Shadowgate Classic was entirely new to me. I didn't know much about it, and I didn't look up any info before purchasing a copy, as I prefer to go into my reviews blindly whenever it's possible. I only look up information on the game once I'm well into it. So I was honestly surprised to discover that I was playing a point and click adventure game once I started my quest.
Set in the vast fortress of Shadowgate, your role is to explore the castle and find a way to stop the evil Warlock from summoning a behemoth. You will start with nothing, but as you play you will collect many items that will aid you on your quest. There is no real combat, no stats, no movement. Just a single image with the choices to move to another location, use an item, open a box or door, examine your surroundings, etc. If something dangerous appears, you must either figure out which item can be used to overcome it, or retreat and look for another solution to the problem. Once you've found the items you need to defeat the warlock, you must search him out and then poof! It's the end of the game. Pretty simple right? Well not necessarily.
Like any good point and click, SC is centered around experimentation and death. Lots and lots of death. Any choice you make could instantly kill you. Much like a choose-your-own-adventure book, there's usually no intuitive way to tell what choice will lead to success, what will lead to failure, and what will lead to your tragic demise. Fortunately, saving is easy to do at any time, and the game will also automatically kick you back to the last screen you were at if you die, so forgetting to save for a while isn't a huge deal.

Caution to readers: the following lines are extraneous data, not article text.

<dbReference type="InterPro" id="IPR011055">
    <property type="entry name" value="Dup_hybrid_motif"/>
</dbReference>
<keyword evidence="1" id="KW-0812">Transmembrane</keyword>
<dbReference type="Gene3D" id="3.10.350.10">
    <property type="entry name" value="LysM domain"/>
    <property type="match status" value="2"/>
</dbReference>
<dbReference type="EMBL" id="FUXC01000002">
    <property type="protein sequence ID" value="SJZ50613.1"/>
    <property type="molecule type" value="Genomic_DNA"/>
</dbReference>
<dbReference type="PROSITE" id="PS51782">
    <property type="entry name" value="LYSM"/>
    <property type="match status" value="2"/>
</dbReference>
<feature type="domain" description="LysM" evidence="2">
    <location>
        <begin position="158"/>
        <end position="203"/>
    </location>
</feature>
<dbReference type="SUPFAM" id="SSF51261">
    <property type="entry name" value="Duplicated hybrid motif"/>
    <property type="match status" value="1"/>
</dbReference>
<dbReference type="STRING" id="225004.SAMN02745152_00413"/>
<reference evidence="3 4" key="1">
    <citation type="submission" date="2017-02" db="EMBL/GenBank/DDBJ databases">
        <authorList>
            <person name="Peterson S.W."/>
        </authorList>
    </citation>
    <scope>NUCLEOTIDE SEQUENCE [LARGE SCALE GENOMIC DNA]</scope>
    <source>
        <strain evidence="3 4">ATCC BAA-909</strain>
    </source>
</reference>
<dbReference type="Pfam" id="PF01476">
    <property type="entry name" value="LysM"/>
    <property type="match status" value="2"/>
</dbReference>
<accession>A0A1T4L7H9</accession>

As for the graphics, it has to be said; SC looks outdated. Even compared to other GBC games, the interactive illustrations could be a lot better. Of course, as a straight port of a 1987 Macintosh game, one can only expect so much, but I think it's fair to say that while it has a distinctive look, Shadowgate Classic hasn't aged all that well graphically. The illustrations have that weird 70s-80s pulp fantasy novel feel to them, which isn't a look I'd describe as timeless.
So now to the real question: Is it worth playing? Well, yes... IF you're a patient person who likes experimentation and puzzling things out. If not, well, let's just say it didn't take me long to turn to a guide to help me finish, as I didn't have the patience to sit through hours of testing various items and options. However, I did appreciate the history behind the game. I felt like I was exploring gaming history as I explored the castle Shadowgate, and that alone made the experience worth it for me. If you're interested in trying it out, it's less than $2 on Amazon right now, so you don't have much to lose.